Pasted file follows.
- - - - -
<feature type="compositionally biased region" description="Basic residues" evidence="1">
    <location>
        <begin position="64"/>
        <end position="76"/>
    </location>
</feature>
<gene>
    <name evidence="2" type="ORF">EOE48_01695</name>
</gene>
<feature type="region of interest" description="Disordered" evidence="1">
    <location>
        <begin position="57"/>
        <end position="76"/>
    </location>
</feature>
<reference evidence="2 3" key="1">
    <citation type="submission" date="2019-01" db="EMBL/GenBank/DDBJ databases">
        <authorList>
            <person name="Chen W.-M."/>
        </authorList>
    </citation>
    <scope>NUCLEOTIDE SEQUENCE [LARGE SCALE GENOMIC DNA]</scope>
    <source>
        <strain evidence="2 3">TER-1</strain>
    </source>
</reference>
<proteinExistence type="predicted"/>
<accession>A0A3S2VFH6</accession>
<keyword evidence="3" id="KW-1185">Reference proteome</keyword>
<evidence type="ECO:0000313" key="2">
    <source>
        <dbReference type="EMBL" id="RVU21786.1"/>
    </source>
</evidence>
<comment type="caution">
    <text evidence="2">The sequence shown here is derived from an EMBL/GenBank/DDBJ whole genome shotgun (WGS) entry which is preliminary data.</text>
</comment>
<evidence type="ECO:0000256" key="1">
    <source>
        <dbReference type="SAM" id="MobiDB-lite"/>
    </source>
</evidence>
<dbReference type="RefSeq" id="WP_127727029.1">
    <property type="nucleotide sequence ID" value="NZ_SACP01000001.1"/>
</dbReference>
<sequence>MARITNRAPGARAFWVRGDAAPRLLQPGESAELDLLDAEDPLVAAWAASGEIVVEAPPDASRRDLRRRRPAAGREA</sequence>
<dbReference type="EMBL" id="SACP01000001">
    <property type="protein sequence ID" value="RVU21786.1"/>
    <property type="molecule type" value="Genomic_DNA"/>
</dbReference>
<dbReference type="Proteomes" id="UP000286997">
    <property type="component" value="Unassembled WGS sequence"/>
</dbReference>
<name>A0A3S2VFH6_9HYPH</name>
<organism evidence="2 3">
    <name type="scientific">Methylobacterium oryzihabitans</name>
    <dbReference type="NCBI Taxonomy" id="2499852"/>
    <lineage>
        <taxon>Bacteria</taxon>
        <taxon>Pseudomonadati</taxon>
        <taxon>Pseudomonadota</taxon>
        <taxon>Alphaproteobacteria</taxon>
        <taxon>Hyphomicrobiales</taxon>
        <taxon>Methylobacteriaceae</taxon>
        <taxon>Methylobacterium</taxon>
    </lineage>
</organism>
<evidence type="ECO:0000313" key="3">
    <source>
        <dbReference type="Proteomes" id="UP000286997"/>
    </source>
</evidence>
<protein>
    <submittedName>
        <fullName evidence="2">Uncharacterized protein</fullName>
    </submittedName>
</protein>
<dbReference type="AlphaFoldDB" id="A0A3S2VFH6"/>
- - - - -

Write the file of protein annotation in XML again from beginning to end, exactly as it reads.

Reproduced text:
<feature type="compositionally biased region" description="Basic residues" evidence="1">
    <location>
        <begin position="64"/>
        <end position="76"/>
    </location>
</feature>
<gene>
    <name evidence="2" type="ORF">EOE48_01695</name>
</gene>
<feature type="region of interest" description="Disordered" evidence="1">
    <location>
        <begin position="57"/>
        <end position="76"/>
    </location>
</feature>
<reference evidence="2 3" key="1">
    <citation type="submission" date="2019-01" db="EMBL/GenBank/DDBJ databases">
        <authorList>
            <person name="Chen W.-M."/>
        </authorList>
    </citation>
    <scope>NUCLEOTIDE SEQUENCE [LARGE SCALE GENOMIC DNA]</scope>
    <source>
        <strain evidence="2 3">TER-1</strain>
    </source>
</reference>
<proteinExistence type="predicted"/>
<accession>A0A3S2VFH6</accession>
<keyword evidence="3" id="KW-1185">Reference proteome</keyword>
<evidence type="ECO:0000313" key="2">
    <source>
        <dbReference type="EMBL" id="RVU21786.1"/>
    </source>
</evidence>
<comment type="caution">
    <text evidence="2">The sequence shown here is derived from an EMBL/GenBank/DDBJ whole genome shotgun (WGS) entry which is preliminary data.</text>
</comment>
<evidence type="ECO:0000256" key="1">
    <source>
        <dbReference type="SAM" id="MobiDB-lite"/>
    </source>
</evidence>
<dbReference type="RefSeq" id="WP_127727029.1">
    <property type="nucleotide sequence ID" value="NZ_SACP01000001.1"/>
</dbReference>
<sequence>MARITNRAPGARAFWVRGDAAPRLLQPGESAELDLLDAEDPLVAAWAASGEIVVEAPPDASRRDLRRRRPAAGREA</sequence>
<dbReference type="EMBL" id="SACP01000001">
    <property type="protein sequence ID" value="RVU21786.1"/>
    <property type="molecule type" value="Genomic_DNA"/>
</dbReference>
<dbReference type="Proteomes" id="UP000286997">
    <property type="component" value="Unassembled WGS sequence"/>
</dbReference>
<name>A0A3S2VFH6_9HYPH</name>
<organism evidence="2 3">
    <name type="scientific">Methylobacterium oryzihabitans</name>
    <dbReference type="NCBI Taxonomy" id="2499852"/>
    <lineage>
        <taxon>Bacteria</taxon>
        <taxon>Pseudomonadati</taxon>
        <taxon>Pseudomonadota</taxon>
        <taxon>Alphaproteobacteria</taxon>
        <taxon>Hyphomicrobiales</taxon>
        <taxon>Methylobacteriaceae</taxon>
        <taxon>Methylobacterium</taxon>
    </lineage>
</organism>
<evidence type="ECO:0000313" key="3">
    <source>
        <dbReference type="Proteomes" id="UP000286997"/>
    </source>
</evidence>
<protein>
    <submittedName>
        <fullName evidence="2">Uncharacterized protein</fullName>
    </submittedName>
</protein>
<dbReference type="AlphaFoldDB" id="A0A3S2VFH6"/>